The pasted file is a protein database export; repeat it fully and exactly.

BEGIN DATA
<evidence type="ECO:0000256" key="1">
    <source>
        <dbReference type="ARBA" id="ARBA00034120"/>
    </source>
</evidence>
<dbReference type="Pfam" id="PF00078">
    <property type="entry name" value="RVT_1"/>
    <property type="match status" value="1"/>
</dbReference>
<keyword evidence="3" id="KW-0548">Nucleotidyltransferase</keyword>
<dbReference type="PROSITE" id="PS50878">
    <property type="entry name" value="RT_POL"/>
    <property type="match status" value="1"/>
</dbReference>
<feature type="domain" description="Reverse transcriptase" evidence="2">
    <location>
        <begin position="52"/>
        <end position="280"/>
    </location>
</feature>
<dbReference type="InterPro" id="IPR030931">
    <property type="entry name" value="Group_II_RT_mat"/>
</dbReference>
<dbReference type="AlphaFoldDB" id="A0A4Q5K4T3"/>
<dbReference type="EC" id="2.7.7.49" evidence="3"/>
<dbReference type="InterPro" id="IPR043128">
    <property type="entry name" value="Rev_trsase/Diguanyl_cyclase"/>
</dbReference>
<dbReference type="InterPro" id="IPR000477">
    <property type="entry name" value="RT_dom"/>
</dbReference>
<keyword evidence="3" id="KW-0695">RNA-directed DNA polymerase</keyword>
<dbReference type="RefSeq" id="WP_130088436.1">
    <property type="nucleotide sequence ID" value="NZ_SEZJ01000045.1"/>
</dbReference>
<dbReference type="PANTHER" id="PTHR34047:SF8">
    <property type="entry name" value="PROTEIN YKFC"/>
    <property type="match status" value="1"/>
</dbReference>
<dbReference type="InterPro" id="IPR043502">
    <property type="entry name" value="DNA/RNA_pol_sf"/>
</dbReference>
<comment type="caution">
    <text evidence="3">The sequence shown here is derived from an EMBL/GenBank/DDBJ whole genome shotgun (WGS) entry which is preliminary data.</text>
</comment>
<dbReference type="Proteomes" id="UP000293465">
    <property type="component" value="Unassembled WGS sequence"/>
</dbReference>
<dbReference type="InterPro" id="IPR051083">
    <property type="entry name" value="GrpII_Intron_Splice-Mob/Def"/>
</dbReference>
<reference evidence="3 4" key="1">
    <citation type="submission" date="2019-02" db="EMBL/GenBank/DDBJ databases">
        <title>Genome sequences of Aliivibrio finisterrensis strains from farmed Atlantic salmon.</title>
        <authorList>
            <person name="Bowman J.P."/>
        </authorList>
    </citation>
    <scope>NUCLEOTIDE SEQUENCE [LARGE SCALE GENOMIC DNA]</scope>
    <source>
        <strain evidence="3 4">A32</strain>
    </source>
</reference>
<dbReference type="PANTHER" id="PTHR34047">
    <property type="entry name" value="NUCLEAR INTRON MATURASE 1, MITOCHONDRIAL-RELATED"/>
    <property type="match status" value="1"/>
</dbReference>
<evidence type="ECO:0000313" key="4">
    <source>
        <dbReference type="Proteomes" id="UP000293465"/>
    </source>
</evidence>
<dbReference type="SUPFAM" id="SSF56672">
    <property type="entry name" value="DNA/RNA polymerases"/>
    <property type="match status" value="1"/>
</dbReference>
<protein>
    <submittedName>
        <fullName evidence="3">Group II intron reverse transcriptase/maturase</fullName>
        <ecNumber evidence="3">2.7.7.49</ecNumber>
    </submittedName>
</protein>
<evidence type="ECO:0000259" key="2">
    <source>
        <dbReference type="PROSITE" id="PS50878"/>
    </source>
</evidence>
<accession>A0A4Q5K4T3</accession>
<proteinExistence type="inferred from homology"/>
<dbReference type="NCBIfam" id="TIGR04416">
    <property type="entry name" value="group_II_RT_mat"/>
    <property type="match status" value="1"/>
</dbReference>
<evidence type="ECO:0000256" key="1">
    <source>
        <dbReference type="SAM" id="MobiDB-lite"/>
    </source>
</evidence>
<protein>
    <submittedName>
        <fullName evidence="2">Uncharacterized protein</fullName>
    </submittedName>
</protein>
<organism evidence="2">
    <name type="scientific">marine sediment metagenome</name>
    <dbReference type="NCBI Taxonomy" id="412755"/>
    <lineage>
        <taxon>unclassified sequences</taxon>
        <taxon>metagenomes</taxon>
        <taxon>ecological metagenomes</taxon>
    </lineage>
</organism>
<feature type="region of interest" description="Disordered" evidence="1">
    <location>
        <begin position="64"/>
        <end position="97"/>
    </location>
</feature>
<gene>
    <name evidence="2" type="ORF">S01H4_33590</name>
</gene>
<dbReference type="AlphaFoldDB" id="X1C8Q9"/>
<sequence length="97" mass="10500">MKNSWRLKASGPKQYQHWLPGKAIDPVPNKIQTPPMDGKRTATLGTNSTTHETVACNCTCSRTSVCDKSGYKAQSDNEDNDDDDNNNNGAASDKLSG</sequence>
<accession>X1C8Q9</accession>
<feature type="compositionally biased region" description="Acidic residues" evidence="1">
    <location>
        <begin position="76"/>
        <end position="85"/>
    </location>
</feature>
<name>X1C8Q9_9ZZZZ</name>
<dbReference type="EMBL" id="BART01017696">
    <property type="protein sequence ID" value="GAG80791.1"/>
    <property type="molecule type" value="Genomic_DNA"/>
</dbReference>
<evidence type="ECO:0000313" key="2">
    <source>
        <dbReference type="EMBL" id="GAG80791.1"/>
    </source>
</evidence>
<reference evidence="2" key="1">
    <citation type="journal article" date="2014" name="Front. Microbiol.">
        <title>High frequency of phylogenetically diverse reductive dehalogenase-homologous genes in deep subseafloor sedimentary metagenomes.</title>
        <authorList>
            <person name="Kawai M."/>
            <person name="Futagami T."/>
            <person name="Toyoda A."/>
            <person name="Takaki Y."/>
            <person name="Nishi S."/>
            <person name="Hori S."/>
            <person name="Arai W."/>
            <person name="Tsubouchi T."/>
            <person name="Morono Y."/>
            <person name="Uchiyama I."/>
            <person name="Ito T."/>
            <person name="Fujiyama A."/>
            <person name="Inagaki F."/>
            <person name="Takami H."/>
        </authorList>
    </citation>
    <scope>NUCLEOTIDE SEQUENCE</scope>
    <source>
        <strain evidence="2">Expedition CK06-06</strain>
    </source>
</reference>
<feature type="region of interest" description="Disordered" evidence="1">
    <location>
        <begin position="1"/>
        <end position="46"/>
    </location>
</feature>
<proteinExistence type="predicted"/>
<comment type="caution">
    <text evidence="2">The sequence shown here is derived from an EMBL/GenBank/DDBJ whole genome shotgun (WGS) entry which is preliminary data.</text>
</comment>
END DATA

<evidence type="ECO:0000256" key="1">
    <source>
        <dbReference type="ARBA" id="ARBA00034120"/>
    </source>
</evidence>
<dbReference type="Pfam" id="PF00078">
    <property type="entry name" value="RVT_1"/>
    <property type="match status" value="1"/>
</dbReference>
<keyword evidence="3" id="KW-0548">Nucleotidyltransferase</keyword>
<dbReference type="PROSITE" id="PS50878">
    <property type="entry name" value="RT_POL"/>
    <property type="match status" value="1"/>
</dbReference>
<feature type="domain" description="Reverse transcriptase" evidence="2">
    <location>
        <begin position="52"/>
        <end position="280"/>
    </location>
</feature>
<dbReference type="InterPro" id="IPR030931">
    <property type="entry name" value="Group_II_RT_mat"/>
</dbReference>
<dbReference type="AlphaFoldDB" id="A0A4Q5K4T3"/>
<dbReference type="EC" id="2.7.7.49" evidence="3"/>
<dbReference type="InterPro" id="IPR043128">
    <property type="entry name" value="Rev_trsase/Diguanyl_cyclase"/>
</dbReference>
<dbReference type="InterPro" id="IPR000477">
    <property type="entry name" value="RT_dom"/>
</dbReference>
<keyword evidence="3" id="KW-0695">RNA-directed DNA polymerase</keyword>
<dbReference type="RefSeq" id="WP_130088436.1">
    <property type="nucleotide sequence ID" value="NZ_SEZJ01000045.1"/>
</dbReference>
<dbReference type="PANTHER" id="PTHR34047:SF8">
    <property type="entry name" value="PROTEIN YKFC"/>
    <property type="match status" value="1"/>
</dbReference>
<dbReference type="InterPro" id="IPR043502">
    <property type="entry name" value="DNA/RNA_pol_sf"/>
</dbReference>
<comment type="caution">
    <text evidence="3">The sequence shown here is derived from an EMBL/GenBank/DDBJ whole genome shotgun (WGS) entry which is preliminary data.</text>
</comment>
<dbReference type="Proteomes" id="UP000293465">
    <property type="component" value="Unassembled WGS sequence"/>
</dbReference>
<dbReference type="InterPro" id="IPR051083">
    <property type="entry name" value="GrpII_Intron_Splice-Mob/Def"/>
</dbReference>
<reference evidence="3 4" key="1">
    <citation type="submission" date="2019-02" db="EMBL/GenBank/DDBJ databases">
        <title>Genome sequences of Aliivibrio finisterrensis strains from farmed Atlantic salmon.</title>
        <authorList>
            <person name="Bowman J.P."/>
        </authorList>
    </citation>
    <scope>NUCLEOTIDE SEQUENCE [LARGE SCALE GENOMIC DNA]</scope>
    <source>
        <strain evidence="3 4">A32</strain>
    </source>
</reference>
<dbReference type="PANTHER" id="PTHR34047">
    <property type="entry name" value="NUCLEAR INTRON MATURASE 1, MITOCHONDRIAL-RELATED"/>
    <property type="match status" value="1"/>
</dbReference>
<evidence type="ECO:0000313" key="4">
    <source>
        <dbReference type="Proteomes" id="UP000293465"/>
    </source>
</evidence>
<dbReference type="SUPFAM" id="SSF56672">
    <property type="entry name" value="DNA/RNA polymerases"/>
    <property type="match status" value="1"/>
</dbReference>
<protein>
    <submittedName>
        <fullName evidence="3">Group II intron reverse transcriptase/maturase</fullName>
        <ecNumber evidence="3">2.7.7.49</ecNumber>
    </submittedName>
</protein>
<evidence type="ECO:0000259" key="2">
    <source>
        <dbReference type="PROSITE" id="PS50878"/>
    </source>
</evidence>
<accession>A0A4Q5K4T3</accession>
<proteinExistence type="inferred from homology"/>
<dbReference type="NCBIfam" id="TIGR04416">
    <property type="entry name" value="group_II_RT_mat"/>
    <property type="match status" value="1"/>
</dbReference>
<evidence type="ECO:0000256" key="1">
    <source>
        <dbReference type="SAM" id="MobiDB-lite"/>
    </source>
</evidence>
<protein>
    <submittedName>
        <fullName evidence="2">Uncharacterized protein</fullName>
    </submittedName>
</protein>
<organism evidence="2">
    <name type="scientific">marine sediment metagenome</name>
    <dbReference type="NCBI Taxonomy" id="412755"/>
    <lineage>
        <taxon>unclassified sequences</taxon>
        <taxon>metagenomes</taxon>
        <taxon>ecological metagenomes</taxon>
    </lineage>
</organism>
<feature type="region of interest" description="Disordered" evidence="1">
    <location>
        <begin position="64"/>
        <end position="97"/>
    </location>
</feature>
<gene>
    <name evidence="2" type="ORF">S01H4_33590</name>
</gene>
<dbReference type="AlphaFoldDB" id="X1C8Q9"/>
<sequence length="97" mass="10500">MKNSWRLKASGPKQYQHWLPGKAIDPVPNKIQTPPMDGKRTATLGTNSTTHETVACNCTCSRTSVCDKSGYKAQSDNEDNDDDDNNNNGAASDKLSG</sequence>
<accession>X1C8Q9</accession>
<feature type="compositionally biased region" description="Acidic residues" evidence="1">
    <location>
        <begin position="76"/>
        <end position="85"/>
    </location>
</feature>
<name>X1C8Q9_9ZZZZ</name>
<dbReference type="EMBL" id="BART01017696">
    <property type="protein sequence ID" value="GAG80791.1"/>
    <property type="molecule type" value="Genomic_DNA"/>
</dbReference>
<evidence type="ECO:0000313" key="2">
    <source>
        <dbReference type="EMBL" id="GAG80791.1"/>
    </source>
</evidence>
<reference evidence="2" key="1">
    <citation type="journal article" date="2014" name="Front. Microbiol.">
        <title>High frequency of phylogenetically diverse reductive dehalogenase-homologous genes in deep subseafloor sedimentary metagenomes.</title>
        <authorList>
            <person name="Kawai M."/>
            <person name="Futagami T."/>
            <person name="Toyoda A."/>
            <person name="Takaki Y."/>
            <person name="Nishi S."/>
            <person name="Hori S."/>
            <person name="Arai W."/>
            <person name="Tsubouchi T."/>
            <person name="Morono Y."/>
            <person name="Uchiyama I."/>
            <person name="Ito T."/>
            <person name="Fujiyama A."/>
            <person name="Inagaki F."/>
            <person name="Takami H."/>
        </authorList>
    </citation>
    <scope>NUCLEOTIDE SEQUENCE</scope>
    <source>
        <strain evidence="2">Expedition CK06-06</strain>
    </source>
</reference>
<feature type="region of interest" description="Disordered" evidence="1">
    <location>
        <begin position="1"/>
        <end position="46"/>
    </location>
</feature>
<proteinExistence type="predicted"/>
<comment type="caution">
    <text evidence="2">The sequence shown here is derived from an EMBL/GenBank/DDBJ whole genome shotgun (WGS) entry which is preliminary data.</text>
</comment>